Nine mongrel dogs (weight, 18 to 24 kg) of both sexes underwent surgery to create a chronic model of degenerative valvular AS characterized by stiff leaflets without commissural fusion.6,13,14 Studies were approved by the University of Washington Institutional Animal Care Committee and conform with the Guide for the Care and Use of Laboratory Animals. An implantable 16-mm transit-time flow probe (Transonics) was placed immediately above the sinotubular junction. Table 1 summarizes the hemodynamic data.
Animal Hemodynamic Studies
Postoperatively, 3 cardiac catheterization studies were performed in each animal, under general anesthesia, at 2-week intervals. A high-fidelity, dual-micromanometer (5 cm apart) catheter (Millar Instruments) was inserted across the aortic valve via the carotid artery. Transvalvular was measured with a factory-calibrated T101D Transonics flowmeter. Flow, pressure signals, and a lead II ECG were digitized simultaneously at 200 Hz over a 30- to 60-second period. Cardiac output was subsequently varied with saline and dobutamine, and measurements were repeated when hemodynamics stabilized.
Digital Signal Analysis of Hemodynamic Data
Signal processing was performed with the use of custom-developed algorithms in Matlab (version 6.2, The Mathworks, Inc). Measurements were performed on an individual beat basis and then averaged for the whole 30- to 60-second run. Beats with a cardiac cycle variation >10% were rejected.
Onset of ejection was established as the first pressure crossover of the LV and aortic pressure signals.6 Reference end-ejection was established as the second zero crossover of the flow signal (Figure 1). Thus, reference SEP was calculated as the difference between these 2 time instants. Against this reference, we ascertained the accuracy of 3 end-ejection criteria: (1) the second crossover of the LV-aortic pressures (detected automatically); (2) the valley of the aortic incisura (detected manually, blinded to the flow and LV pressure signals); and (3) the time of the peak negative first temporal derivative of the pressure signal (T−dP/dt min, detected automatically).15 Interobserver variability of the identification of the incisura (75 randomly selected beats) was 3±23 ms. Stroke volume was obtained as the positive time integral of flow during ejection, and was obtained as stroke volume divided by the SEP. Similarly, instantaneous ΔP (LV−aortic pressure) was averaged for each SEP to obtain ΔP. AVA was computed according to the Gorlin formula with the use of the following: (1) ΔPflow probe and flow probe (reference); (2) ΔPpressure crossover and pressure crossover; (3) ΔPincisura and incisura; and (4) ΔPpressure crossover and incisura. This latter method for measuring AVA10,12,16 was designated AVAcombined.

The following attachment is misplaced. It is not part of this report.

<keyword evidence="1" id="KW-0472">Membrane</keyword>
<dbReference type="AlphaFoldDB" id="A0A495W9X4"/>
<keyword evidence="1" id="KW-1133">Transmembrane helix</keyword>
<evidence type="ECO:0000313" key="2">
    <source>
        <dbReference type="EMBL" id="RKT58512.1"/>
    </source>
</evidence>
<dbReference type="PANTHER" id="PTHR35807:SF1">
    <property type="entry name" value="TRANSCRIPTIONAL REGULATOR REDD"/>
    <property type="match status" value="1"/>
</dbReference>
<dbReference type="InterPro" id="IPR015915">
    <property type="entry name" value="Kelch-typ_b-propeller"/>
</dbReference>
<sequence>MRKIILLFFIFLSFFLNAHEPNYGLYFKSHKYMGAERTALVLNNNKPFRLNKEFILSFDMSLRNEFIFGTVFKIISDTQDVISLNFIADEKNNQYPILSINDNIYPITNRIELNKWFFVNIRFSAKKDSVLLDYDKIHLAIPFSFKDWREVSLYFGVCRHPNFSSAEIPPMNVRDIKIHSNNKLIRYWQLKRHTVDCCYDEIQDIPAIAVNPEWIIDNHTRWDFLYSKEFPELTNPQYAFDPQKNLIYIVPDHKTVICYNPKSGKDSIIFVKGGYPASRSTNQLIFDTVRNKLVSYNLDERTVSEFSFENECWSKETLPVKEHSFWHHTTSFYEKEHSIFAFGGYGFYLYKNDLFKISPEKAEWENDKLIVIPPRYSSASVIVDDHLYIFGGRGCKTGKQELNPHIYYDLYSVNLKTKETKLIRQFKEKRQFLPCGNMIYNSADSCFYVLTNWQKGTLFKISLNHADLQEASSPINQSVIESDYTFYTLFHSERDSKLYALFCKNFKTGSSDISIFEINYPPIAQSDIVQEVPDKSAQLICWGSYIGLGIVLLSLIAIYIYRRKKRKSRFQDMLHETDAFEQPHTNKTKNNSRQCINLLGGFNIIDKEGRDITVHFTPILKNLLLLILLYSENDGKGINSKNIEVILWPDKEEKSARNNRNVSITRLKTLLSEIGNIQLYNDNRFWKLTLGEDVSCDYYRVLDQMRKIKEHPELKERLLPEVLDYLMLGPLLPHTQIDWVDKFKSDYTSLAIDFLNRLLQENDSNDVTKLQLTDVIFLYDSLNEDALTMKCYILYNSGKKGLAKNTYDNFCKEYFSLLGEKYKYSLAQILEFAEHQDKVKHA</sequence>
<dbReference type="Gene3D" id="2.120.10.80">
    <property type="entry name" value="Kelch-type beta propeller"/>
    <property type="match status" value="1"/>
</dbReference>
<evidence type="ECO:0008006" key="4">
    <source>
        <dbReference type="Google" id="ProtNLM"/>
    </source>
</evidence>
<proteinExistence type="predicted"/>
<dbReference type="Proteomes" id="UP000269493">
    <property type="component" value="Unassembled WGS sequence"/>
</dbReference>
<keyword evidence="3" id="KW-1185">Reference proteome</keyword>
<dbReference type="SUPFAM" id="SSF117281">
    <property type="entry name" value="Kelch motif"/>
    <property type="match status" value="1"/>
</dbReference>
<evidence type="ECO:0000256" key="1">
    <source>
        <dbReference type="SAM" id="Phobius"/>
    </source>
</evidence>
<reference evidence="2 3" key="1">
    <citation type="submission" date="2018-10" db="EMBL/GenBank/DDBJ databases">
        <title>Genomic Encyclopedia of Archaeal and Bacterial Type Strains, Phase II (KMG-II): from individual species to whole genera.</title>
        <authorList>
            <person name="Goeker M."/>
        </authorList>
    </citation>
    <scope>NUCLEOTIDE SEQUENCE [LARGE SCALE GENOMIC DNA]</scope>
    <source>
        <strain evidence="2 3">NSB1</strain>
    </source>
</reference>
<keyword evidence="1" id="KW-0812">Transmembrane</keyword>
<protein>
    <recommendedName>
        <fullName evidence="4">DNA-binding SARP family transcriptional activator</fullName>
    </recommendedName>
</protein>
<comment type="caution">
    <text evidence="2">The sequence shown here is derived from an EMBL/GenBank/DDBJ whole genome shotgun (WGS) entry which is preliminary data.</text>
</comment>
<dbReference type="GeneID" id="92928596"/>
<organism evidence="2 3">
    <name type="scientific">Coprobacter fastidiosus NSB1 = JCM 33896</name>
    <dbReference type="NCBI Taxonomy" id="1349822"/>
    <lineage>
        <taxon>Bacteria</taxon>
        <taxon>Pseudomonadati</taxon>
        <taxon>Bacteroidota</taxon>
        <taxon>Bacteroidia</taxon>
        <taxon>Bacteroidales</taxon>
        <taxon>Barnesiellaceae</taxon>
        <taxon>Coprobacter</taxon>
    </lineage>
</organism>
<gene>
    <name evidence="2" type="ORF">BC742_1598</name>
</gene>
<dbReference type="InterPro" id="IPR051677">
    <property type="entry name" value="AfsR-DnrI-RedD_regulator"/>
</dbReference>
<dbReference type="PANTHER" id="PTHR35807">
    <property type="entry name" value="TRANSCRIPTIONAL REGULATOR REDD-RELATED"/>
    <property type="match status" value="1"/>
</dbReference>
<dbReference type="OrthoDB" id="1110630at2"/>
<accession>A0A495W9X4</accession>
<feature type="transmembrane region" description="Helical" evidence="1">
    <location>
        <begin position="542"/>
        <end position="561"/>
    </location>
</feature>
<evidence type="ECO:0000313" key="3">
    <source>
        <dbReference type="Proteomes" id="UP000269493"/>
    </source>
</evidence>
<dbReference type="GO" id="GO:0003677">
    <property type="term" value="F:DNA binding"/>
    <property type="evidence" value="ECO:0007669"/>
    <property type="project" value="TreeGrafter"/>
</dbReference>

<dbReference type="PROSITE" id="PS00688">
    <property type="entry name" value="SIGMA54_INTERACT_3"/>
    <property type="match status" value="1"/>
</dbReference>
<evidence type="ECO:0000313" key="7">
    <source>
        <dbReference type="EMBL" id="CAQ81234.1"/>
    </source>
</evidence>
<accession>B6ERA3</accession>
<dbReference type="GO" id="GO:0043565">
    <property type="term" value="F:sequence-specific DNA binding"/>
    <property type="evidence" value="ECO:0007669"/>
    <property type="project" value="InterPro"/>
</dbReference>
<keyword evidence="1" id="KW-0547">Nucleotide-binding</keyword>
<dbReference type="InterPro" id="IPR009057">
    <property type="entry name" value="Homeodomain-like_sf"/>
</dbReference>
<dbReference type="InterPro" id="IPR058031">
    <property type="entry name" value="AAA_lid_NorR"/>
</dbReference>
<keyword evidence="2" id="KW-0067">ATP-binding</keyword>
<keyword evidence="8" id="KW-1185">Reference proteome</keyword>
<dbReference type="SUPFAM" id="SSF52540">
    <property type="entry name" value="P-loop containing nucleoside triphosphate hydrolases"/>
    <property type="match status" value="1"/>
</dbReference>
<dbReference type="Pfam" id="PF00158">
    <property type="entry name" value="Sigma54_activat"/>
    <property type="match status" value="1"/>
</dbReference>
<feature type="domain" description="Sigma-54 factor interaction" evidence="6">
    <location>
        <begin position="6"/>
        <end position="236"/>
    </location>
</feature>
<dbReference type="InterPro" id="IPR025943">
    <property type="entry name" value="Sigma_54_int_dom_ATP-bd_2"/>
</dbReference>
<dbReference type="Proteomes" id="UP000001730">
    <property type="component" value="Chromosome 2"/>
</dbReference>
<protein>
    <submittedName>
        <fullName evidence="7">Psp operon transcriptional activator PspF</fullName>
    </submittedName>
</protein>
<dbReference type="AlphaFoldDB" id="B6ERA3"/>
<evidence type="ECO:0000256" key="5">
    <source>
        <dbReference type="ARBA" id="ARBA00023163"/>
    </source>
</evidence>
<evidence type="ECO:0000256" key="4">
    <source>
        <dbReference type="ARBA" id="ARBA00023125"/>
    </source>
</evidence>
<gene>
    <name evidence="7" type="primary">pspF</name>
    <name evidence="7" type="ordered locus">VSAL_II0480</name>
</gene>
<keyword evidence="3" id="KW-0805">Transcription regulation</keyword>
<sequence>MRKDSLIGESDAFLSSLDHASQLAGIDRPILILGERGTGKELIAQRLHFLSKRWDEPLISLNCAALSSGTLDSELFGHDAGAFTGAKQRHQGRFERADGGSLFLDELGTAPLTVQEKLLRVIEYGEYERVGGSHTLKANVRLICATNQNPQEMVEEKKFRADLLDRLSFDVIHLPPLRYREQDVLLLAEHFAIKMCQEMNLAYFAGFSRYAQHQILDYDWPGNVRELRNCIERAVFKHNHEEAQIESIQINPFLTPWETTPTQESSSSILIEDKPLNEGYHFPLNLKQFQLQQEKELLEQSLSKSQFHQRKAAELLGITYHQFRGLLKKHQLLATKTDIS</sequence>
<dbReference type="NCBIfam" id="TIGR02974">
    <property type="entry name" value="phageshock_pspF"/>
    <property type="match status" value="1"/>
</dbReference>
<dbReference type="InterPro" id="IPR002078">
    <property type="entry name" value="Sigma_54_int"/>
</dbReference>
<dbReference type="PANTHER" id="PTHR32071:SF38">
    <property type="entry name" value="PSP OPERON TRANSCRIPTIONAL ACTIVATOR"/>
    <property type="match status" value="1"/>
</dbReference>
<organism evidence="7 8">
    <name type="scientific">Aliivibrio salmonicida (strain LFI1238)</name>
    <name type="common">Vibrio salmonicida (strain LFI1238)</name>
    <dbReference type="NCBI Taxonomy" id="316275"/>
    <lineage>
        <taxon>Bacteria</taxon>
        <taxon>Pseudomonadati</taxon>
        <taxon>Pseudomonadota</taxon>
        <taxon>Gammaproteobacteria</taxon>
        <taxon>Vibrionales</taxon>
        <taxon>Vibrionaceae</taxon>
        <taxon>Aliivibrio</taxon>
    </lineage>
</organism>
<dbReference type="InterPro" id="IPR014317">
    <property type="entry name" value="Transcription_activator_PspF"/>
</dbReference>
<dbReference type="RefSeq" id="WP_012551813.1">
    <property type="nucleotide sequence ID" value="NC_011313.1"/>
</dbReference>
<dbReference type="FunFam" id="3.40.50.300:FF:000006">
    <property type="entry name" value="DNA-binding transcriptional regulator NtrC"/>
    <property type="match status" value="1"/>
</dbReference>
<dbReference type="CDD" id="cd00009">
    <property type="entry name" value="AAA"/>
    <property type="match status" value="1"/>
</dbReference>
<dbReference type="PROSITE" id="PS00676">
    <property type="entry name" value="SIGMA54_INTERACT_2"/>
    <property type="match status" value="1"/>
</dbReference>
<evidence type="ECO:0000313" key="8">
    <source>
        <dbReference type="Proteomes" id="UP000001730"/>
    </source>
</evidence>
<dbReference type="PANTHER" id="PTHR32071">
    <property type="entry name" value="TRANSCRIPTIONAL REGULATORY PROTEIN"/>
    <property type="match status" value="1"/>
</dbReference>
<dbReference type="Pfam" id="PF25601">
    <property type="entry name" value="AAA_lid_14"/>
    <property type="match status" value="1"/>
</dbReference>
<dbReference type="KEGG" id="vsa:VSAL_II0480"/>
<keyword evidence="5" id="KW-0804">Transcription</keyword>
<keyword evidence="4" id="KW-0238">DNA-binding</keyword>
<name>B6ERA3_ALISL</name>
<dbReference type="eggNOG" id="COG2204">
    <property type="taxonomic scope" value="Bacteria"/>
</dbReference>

Total systemic arterial compliance was calculated from the aortic pressure signal by the area method.17 The Strouhal number was calculated as follows:
where Qmax=peak ejection flow rate.6,18 The Strouhal number is a dimensionless index used to describe unsteady flow systems and accounts for the relative contribution of inertial and convective forces.8,18 In AS, the DP is the consequence of adding the forces related to (1) frictional energy losses (dissipated as heat); (2) local inertial acceleration (the change in velocity with time in a given point, due to ventricular pulsatility); and (3) convective acceleration (the change in velocity with space at a given instant, due to lumen tapering caused by the valvular stenosis). The Strouhal number accounts for the ratio between the latter 2 components. Thus, a value >1 reflects predominance of inertial forces (eg, a normal subject), whereas a value close to 0 reflects almost exclusive convective forces (eg, a critical orifice narrowing; see Discussion).8,18